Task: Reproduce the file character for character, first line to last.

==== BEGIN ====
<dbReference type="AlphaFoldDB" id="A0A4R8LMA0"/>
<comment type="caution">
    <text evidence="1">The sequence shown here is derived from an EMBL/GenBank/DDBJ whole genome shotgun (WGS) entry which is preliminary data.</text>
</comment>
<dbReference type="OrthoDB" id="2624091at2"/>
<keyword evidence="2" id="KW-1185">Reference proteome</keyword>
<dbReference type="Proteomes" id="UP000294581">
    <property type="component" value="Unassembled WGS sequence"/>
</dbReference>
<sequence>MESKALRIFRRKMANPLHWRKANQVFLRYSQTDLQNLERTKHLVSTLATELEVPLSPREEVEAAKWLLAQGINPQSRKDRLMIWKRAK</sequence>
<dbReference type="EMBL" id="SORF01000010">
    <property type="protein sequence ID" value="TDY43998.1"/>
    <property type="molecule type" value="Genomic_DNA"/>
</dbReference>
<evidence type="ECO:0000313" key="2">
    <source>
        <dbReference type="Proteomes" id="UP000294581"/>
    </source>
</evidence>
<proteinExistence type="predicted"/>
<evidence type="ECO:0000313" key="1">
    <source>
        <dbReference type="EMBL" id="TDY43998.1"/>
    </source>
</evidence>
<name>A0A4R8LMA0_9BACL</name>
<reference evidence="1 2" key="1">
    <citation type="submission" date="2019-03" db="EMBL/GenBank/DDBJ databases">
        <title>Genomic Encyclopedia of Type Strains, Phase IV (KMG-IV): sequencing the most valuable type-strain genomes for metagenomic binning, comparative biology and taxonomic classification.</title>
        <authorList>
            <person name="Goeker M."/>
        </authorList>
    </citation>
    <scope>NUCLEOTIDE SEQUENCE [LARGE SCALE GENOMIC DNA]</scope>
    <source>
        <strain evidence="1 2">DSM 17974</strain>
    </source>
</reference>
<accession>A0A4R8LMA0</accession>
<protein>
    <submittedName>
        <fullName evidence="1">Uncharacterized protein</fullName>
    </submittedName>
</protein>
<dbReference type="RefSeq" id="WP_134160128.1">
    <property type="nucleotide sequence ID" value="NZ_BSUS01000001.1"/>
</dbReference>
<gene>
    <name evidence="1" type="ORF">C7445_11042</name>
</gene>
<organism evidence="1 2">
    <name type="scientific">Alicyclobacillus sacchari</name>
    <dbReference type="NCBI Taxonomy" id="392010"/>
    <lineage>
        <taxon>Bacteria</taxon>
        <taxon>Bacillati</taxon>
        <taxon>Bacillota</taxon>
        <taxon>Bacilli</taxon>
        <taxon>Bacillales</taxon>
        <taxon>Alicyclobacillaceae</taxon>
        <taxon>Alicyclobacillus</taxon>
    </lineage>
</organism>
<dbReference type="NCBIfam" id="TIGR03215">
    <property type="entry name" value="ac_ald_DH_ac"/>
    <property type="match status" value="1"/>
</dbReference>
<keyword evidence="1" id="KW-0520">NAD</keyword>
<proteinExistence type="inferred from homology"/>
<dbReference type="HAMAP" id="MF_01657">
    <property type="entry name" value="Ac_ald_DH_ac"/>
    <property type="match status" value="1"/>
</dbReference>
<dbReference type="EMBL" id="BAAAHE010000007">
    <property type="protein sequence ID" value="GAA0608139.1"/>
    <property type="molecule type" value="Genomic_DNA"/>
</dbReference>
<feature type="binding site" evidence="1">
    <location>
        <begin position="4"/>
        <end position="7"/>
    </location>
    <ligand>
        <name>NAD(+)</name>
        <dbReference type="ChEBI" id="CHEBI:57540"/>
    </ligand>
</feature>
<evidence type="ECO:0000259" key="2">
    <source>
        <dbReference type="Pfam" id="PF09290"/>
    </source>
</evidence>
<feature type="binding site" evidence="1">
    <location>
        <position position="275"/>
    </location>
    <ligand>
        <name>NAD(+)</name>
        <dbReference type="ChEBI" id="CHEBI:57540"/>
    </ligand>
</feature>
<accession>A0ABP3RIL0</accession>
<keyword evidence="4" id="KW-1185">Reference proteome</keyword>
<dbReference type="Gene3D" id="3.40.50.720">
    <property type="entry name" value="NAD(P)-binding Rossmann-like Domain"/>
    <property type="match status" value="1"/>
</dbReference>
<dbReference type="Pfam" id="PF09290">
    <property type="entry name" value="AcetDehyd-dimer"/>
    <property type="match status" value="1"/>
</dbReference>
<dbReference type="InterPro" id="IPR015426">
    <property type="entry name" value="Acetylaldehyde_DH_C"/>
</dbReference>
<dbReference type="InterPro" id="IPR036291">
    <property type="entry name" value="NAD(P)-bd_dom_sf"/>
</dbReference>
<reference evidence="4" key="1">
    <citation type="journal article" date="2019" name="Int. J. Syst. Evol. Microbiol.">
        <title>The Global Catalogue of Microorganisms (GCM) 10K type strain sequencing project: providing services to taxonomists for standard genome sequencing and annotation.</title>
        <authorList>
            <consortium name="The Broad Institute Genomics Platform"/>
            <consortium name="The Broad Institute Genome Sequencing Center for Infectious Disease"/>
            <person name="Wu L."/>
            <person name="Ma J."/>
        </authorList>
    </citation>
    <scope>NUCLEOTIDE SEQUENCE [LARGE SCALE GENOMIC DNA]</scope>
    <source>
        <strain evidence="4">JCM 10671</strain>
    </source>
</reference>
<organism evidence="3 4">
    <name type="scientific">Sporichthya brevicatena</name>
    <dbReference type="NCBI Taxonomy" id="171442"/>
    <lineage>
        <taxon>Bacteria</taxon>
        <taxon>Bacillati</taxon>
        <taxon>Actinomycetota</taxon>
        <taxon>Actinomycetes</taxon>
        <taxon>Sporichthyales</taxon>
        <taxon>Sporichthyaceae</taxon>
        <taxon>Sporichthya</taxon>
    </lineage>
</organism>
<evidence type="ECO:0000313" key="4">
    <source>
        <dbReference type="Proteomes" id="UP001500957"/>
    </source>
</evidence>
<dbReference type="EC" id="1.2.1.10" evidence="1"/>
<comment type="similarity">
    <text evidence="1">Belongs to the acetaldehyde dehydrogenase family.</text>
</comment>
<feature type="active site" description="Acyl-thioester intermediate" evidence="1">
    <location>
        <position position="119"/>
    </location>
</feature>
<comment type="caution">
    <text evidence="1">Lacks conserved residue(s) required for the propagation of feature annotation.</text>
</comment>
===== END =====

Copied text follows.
<dbReference type="AlphaFoldDB" id="A0A4R8LMA0"/>
<comment type="caution">
    <text evidence="1">The sequence shown here is derived from an EMBL/GenBank/DDBJ whole genome shotgun (WGS) entry which is preliminary data.</text>
</comment>
<dbReference type="OrthoDB" id="2624091at2"/>
<keyword evidence="2" id="KW-1185">Reference proteome</keyword>
<dbReference type="Proteomes" id="UP000294581">
    <property type="component" value="Unassembled WGS sequence"/>
</dbReference>
<sequence>MESKALRIFRRKMANPLHWRKANQVFLRYSQTDLQNLERTKHLVSTLATELEVPLSPREEVEAAKWLLAQGINPQSRKDRLMIWKRAK</sequence>
<dbReference type="EMBL" id="SORF01000010">
    <property type="protein sequence ID" value="TDY43998.1"/>
    <property type="molecule type" value="Genomic_DNA"/>
</dbReference>
<evidence type="ECO:0000313" key="2">
    <source>
        <dbReference type="Proteomes" id="UP000294581"/>
    </source>
</evidence>
<proteinExistence type="predicted"/>
<evidence type="ECO:0000313" key="1">
    <source>
        <dbReference type="EMBL" id="TDY43998.1"/>
    </source>
</evidence>
<name>A0A4R8LMA0_9BACL</name>
<reference evidence="1 2" key="1">
    <citation type="submission" date="2019-03" db="EMBL/GenBank/DDBJ databases">
        <title>Genomic Encyclopedia of Type Strains, Phase IV (KMG-IV): sequencing the most valuable type-strain genomes for metagenomic binning, comparative biology and taxonomic classification.</title>
        <authorList>
            <person name="Goeker M."/>
        </authorList>
    </citation>
    <scope>NUCLEOTIDE SEQUENCE [LARGE SCALE GENOMIC DNA]</scope>
    <source>
        <strain evidence="1 2">DSM 17974</strain>
    </source>
</reference>
<accession>A0A4R8LMA0</accession>
<protein>
    <submittedName>
        <fullName evidence="1">Uncharacterized protein</fullName>
    </submittedName>
</protein>
<dbReference type="RefSeq" id="WP_134160128.1">
    <property type="nucleotide sequence ID" value="NZ_BSUS01000001.1"/>
</dbReference>
<gene>
    <name evidence="1" type="ORF">C7445_11042</name>
</gene>
<organism evidence="1 2">
    <name type="scientific">Alicyclobacillus sacchari</name>
    <dbReference type="NCBI Taxonomy" id="392010"/>
    <lineage>
        <taxon>Bacteria</taxon>
        <taxon>Bacillati</taxon>
        <taxon>Bacillota</taxon>
        <taxon>Bacilli</taxon>
        <taxon>Bacillales</taxon>
        <taxon>Alicyclobacillaceae</taxon>
        <taxon>Alicyclobacillus</taxon>
    </lineage>
</organism>
<dbReference type="NCBIfam" id="TIGR03215">
    <property type="entry name" value="ac_ald_DH_ac"/>
    <property type="match status" value="1"/>
</dbReference>
<keyword evidence="1" id="KW-0520">NAD</keyword>
<proteinExistence type="inferred from homology"/>
<dbReference type="HAMAP" id="MF_01657">
    <property type="entry name" value="Ac_ald_DH_ac"/>
    <property type="match status" value="1"/>
</dbReference>
<dbReference type="EMBL" id="BAAAHE010000007">
    <property type="protein sequence ID" value="GAA0608139.1"/>
    <property type="molecule type" value="Genomic_DNA"/>
</dbReference>
<feature type="binding site" evidence="1">
    <location>
        <begin position="4"/>
        <end position="7"/>
    </location>
    <ligand>
        <name>NAD(+)</name>
        <dbReference type="ChEBI" id="CHEBI:57540"/>
    </ligand>
</feature>
<evidence type="ECO:0000259" key="2">
    <source>
        <dbReference type="Pfam" id="PF09290"/>
    </source>
</evidence>
<feature type="binding site" evidence="1">
    <location>
        <position position="275"/>
    </location>
    <ligand>
        <name>NAD(+)</name>
        <dbReference type="ChEBI" id="CHEBI:57540"/>
    </ligand>
</feature>
<accession>A0ABP3RIL0</accession>
<keyword evidence="4" id="KW-1185">Reference proteome</keyword>
<dbReference type="Gene3D" id="3.40.50.720">
    <property type="entry name" value="NAD(P)-binding Rossmann-like Domain"/>
    <property type="match status" value="1"/>
</dbReference>
<dbReference type="Pfam" id="PF09290">
    <property type="entry name" value="AcetDehyd-dimer"/>
    <property type="match status" value="1"/>
</dbReference>
<dbReference type="InterPro" id="IPR015426">
    <property type="entry name" value="Acetylaldehyde_DH_C"/>
</dbReference>
<dbReference type="InterPro" id="IPR036291">
    <property type="entry name" value="NAD(P)-bd_dom_sf"/>
</dbReference>
<reference evidence="4" key="1">
    <citation type="journal article" date="2019" name="Int. J. Syst. Evol. Microbiol.">
        <title>The Global Catalogue of Microorganisms (GCM) 10K type strain sequencing project: providing services to taxonomists for standard genome sequencing and annotation.</title>
        <authorList>
            <consortium name="The Broad Institute Genomics Platform"/>
            <consortium name="The Broad Institute Genome Sequencing Center for Infectious Disease"/>
            <person name="Wu L."/>
            <person name="Ma J."/>
        </authorList>
    </citation>
    <scope>NUCLEOTIDE SEQUENCE [LARGE SCALE GENOMIC DNA]</scope>
    <source>
        <strain evidence="4">JCM 10671</strain>
    </source>
</reference>
<organism evidence="3 4">
    <name type="scientific">Sporichthya brevicatena</name>
    <dbReference type="NCBI Taxonomy" id="171442"/>
    <lineage>
        <taxon>Bacteria</taxon>
        <taxon>Bacillati</taxon>
        <taxon>Actinomycetota</taxon>
        <taxon>Actinomycetes</taxon>
        <taxon>Sporichthyales</taxon>
        <taxon>Sporichthyaceae</taxon>
        <taxon>Sporichthya</taxon>
    </lineage>
</organism>
<evidence type="ECO:0000313" key="4">
    <source>
        <dbReference type="Proteomes" id="UP001500957"/>
    </source>
</evidence>
<dbReference type="EC" id="1.2.1.10" evidence="1"/>
<comment type="similarity">
    <text evidence="1">Belongs to the acetaldehyde dehydrogenase family.</text>
</comment>
<feature type="active site" description="Acyl-thioester intermediate" evidence="1">
    <location>
        <position position="119"/>
    </location>
</feature>
<comment type="caution">
    <text evidence="1">Lacks conserved residue(s) required for the propagation of feature annotation.</text>
</comment>